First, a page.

I made sure TCP/IP was enabled in the SQL Server Configuration Manager's properities for the instance.
    It did not connect.

    Having changed the Sql Server Management Studio's connection property back to 'default' (obviously named pipes) and set it to use the string for 'named pipe':
    I unchecked 'Enable FILESTREAM . . . ' and again used the entire string for 'pipe name'.
    It connected to the R2 database server with no problem.
    That is, enabling the FILESTREAM did nothing to help solve the problem.

    As long as I've known Microsoft I have consistently been disappointed with the documentation.
    Around 2003 it was starting to look better. I'd have to say they've reverted back to 'run around' documentation.

    I just wasted an entire day trying to learn a *secret* that could have been implemented in less than 1 minute.

    Thanks for your quick reply:o)










    • Marked as answer by Sizzelicks Saturday, January 21, 2012 7:24 AM
    • Edited by Sizzelicks Saturday, January 21, 2012 7:54 AM
    Saturday, January 21, 2012 7:21 AM

All replies

  • Hi,

    I belive this walkthrough will help: http://msdn.microsoft.com/en-us/library/ms233763.aspx

    When you install SQL Server you have only system databases, your custm database must be create by yourself using the CREATE DATABASE command or using the gui as mentioned above.

    I hope it helps.

    J.


    There are 10 type of people. Those who understand binary and those who do not.
    My Blog
    Saturday, January 21, 2012 7:05 AM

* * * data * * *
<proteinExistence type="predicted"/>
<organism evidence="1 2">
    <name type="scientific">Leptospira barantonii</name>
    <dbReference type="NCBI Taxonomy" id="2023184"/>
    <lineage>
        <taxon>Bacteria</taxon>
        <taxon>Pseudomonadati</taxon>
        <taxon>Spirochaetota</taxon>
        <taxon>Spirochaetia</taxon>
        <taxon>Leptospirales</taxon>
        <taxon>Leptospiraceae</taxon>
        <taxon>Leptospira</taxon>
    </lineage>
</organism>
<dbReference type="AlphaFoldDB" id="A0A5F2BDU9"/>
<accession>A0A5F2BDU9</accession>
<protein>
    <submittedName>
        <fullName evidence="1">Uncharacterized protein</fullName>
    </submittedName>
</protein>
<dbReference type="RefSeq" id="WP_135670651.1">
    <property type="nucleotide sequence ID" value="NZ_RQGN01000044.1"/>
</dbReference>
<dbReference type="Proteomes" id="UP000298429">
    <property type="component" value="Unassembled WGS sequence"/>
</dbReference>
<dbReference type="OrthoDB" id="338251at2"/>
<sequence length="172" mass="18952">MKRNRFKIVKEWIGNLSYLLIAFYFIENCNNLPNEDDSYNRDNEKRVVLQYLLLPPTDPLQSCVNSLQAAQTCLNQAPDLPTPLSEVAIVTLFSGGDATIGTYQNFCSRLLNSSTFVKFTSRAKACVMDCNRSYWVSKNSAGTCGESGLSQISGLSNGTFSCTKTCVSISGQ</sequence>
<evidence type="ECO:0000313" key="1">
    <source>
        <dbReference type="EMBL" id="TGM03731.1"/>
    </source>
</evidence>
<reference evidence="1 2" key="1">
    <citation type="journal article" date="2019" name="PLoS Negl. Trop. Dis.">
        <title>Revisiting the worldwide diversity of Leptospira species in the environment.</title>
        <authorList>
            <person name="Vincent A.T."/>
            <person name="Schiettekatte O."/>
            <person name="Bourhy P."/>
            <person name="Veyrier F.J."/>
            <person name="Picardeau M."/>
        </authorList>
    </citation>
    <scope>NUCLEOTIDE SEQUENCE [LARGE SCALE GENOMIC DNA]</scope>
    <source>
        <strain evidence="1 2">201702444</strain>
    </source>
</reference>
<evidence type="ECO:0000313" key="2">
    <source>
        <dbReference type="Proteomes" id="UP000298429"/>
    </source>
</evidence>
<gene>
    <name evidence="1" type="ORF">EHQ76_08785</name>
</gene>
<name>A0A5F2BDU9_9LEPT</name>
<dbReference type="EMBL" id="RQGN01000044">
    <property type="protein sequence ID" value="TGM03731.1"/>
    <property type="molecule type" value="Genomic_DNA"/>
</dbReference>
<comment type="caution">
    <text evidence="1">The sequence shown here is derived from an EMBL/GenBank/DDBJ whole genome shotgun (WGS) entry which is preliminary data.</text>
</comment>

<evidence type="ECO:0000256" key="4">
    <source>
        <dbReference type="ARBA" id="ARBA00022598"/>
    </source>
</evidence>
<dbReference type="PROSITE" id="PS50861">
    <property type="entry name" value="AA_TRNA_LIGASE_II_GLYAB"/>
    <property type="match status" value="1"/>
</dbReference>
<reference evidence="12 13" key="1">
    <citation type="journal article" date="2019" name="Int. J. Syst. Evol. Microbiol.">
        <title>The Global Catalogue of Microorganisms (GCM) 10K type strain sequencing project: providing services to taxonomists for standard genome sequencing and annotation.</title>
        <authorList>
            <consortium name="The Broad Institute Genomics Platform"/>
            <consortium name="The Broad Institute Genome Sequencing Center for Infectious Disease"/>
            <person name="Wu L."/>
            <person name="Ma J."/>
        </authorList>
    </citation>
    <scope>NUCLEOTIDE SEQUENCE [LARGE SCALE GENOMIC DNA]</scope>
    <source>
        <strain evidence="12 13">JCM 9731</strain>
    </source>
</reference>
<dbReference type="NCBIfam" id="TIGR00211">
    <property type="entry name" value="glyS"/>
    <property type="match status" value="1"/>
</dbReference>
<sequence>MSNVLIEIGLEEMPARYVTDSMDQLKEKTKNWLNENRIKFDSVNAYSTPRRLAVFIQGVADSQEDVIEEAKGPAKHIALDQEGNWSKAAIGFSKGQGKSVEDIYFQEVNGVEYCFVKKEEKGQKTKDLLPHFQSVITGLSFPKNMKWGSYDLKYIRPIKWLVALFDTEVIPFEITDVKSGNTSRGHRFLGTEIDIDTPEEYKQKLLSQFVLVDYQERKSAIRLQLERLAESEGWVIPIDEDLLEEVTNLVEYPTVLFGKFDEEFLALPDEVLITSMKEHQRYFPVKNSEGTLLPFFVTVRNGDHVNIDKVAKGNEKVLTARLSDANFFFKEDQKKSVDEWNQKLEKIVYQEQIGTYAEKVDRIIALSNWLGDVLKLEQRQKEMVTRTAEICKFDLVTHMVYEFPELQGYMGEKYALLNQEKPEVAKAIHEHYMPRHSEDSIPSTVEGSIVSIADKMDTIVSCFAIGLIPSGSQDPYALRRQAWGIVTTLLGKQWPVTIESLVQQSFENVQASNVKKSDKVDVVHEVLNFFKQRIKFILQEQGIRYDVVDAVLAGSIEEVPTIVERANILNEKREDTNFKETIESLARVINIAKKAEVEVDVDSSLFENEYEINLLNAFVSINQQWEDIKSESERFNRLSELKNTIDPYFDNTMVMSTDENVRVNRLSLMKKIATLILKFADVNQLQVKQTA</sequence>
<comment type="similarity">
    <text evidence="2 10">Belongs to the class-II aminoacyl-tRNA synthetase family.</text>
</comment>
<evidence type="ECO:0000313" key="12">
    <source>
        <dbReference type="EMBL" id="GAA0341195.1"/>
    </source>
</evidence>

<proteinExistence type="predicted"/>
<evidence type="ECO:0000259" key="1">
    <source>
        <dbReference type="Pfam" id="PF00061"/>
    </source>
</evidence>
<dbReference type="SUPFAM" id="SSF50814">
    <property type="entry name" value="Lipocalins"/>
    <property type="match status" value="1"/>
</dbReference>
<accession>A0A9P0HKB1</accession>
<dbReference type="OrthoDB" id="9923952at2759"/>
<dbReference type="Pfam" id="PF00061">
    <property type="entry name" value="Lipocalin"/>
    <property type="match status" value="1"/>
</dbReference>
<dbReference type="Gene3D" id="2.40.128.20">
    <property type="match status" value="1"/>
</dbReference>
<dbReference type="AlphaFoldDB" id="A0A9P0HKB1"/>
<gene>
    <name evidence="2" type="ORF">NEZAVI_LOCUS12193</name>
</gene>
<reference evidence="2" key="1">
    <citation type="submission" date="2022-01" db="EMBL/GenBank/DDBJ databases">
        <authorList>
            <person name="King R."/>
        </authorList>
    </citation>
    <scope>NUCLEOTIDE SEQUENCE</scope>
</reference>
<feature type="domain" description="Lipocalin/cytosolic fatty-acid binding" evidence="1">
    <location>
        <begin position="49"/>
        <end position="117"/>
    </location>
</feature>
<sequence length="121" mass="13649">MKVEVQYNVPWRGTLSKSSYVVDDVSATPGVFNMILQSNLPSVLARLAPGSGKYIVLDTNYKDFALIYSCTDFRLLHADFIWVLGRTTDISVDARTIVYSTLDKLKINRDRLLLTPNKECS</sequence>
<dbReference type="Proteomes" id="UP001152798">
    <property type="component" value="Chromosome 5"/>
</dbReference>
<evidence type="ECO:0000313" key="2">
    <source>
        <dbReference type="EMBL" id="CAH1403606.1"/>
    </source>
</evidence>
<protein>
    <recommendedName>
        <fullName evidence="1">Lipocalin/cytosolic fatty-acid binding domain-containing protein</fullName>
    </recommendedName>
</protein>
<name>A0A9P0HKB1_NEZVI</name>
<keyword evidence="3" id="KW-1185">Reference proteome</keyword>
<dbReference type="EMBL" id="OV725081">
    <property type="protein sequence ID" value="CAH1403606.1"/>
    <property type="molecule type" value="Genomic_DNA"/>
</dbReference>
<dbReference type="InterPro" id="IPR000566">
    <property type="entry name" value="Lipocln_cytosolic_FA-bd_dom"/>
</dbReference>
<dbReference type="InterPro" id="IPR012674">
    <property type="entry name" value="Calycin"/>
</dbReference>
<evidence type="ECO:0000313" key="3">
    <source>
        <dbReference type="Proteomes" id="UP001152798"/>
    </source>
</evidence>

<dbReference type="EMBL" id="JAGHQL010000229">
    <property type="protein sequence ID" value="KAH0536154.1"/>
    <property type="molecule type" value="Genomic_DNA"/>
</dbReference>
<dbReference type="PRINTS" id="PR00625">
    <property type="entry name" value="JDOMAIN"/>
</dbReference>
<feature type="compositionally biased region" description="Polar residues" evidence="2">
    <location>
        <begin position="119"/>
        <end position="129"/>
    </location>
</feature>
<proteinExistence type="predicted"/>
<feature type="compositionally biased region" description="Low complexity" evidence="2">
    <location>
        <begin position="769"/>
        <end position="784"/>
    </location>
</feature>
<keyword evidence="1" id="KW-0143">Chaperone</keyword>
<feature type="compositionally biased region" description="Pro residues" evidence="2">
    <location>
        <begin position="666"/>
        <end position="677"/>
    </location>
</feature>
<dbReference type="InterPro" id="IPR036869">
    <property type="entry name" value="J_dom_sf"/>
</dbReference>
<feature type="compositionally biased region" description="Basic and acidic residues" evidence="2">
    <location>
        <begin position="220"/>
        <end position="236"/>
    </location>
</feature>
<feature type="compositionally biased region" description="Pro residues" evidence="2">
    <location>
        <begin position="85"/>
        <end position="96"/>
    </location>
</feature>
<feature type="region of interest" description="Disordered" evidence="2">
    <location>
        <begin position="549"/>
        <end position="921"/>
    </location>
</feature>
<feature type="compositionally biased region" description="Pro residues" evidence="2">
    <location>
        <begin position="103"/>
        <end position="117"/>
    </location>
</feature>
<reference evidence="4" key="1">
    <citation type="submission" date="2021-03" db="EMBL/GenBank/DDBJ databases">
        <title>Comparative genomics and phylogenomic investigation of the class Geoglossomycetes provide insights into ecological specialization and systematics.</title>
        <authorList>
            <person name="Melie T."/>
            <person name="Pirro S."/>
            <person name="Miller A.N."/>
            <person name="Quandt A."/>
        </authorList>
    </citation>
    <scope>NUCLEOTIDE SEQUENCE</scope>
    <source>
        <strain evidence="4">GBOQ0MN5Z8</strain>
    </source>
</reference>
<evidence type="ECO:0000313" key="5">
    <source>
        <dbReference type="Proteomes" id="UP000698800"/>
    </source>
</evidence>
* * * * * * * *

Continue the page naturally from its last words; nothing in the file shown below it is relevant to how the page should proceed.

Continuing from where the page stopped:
• My problem was that I couldn't connect to any of the instances from the Sql Server Management Studio or Visual Studio 2010.

    I did find THE SOLUTION:

    In the Sql Server Configuration Manager I made sure that all the protocols (really just needed named pipes) were enabled.
    That still didn't fix it when I typed in the instance name as shown.
    In the SQL Server Configuration Manager 'SQL Server Network Configuration' I clicked 'protocols for SQLEX2008R2' and right clicked then hit properties for 'named pipes'.
    I then copied the entire string for the 'pipe name'.

    I pasted that into the 'Server Name' in both the Sql Server Management Studio and in the Visual Studio 2010 Transact Sql Editor.

    That finally gave me a connection to the R2 instance and now I can create schemas, tables, run queries and whatever I need.

    -----------------

    The functionality was all there.
    VS 2010 did install SQLEXPRESS successfully.
    I'm guessing that if I had known that *secret* about knowing to enable named pipes and to use the entire 'pipe name' string I could have easily connected without any of this trouble.

    I really think that SQL Server Management Studio & VS 2010 Database Connectivitity should have FOUND the database instances when I tried to 'Browse' for them. They were there and they were running. The database connection functionality found NOTHING.
    If the 'default' protocol was 'named pipes' then VS 2010 should have installed SQLEXPRESS with named pipes ENABLED.

    Just to find out what would happen I tried using 127.0.0.1 (localhost) and also localhost to see if it would connect.
    In the Manager's Connection properties I changed the protocol to TCP/IP.
    I made sure TCP/IP was enabled in the SQL Server Configuration Manager's properities for the instance.
    It did not connect.

    Having changed the Sql Server Management Studio's connection property back to 'default' (obviously named pipes) and set it to use the string for 'named pipe':
    I unchecked 'Enable FILESTREAM . . . ' and again used the entire string for 'pipe name'.
    It connected to the R2 database server with no problem.
    That is, enabling the FILESTREAM did nothing to help solve the problem.

    As long as I've known Microsoft I have consistently been disappointed with the documentation.
    Around 2003 it was starting to look better. I'd have to say they've reverted back to 'run around' documentation.

    I just wasted an entire day trying to learn a *secret* that could have been implemented in less than 1 minute.

    Thanks for your quick reply:o)










    • Marked as answer by Sizzelicks Saturday, January 21, 2012 7:24 AM
    • Edited by Sizzelicks Saturday, January 21, 2012 7:54 AM
    Saturday, January 21, 2012 7:21 AM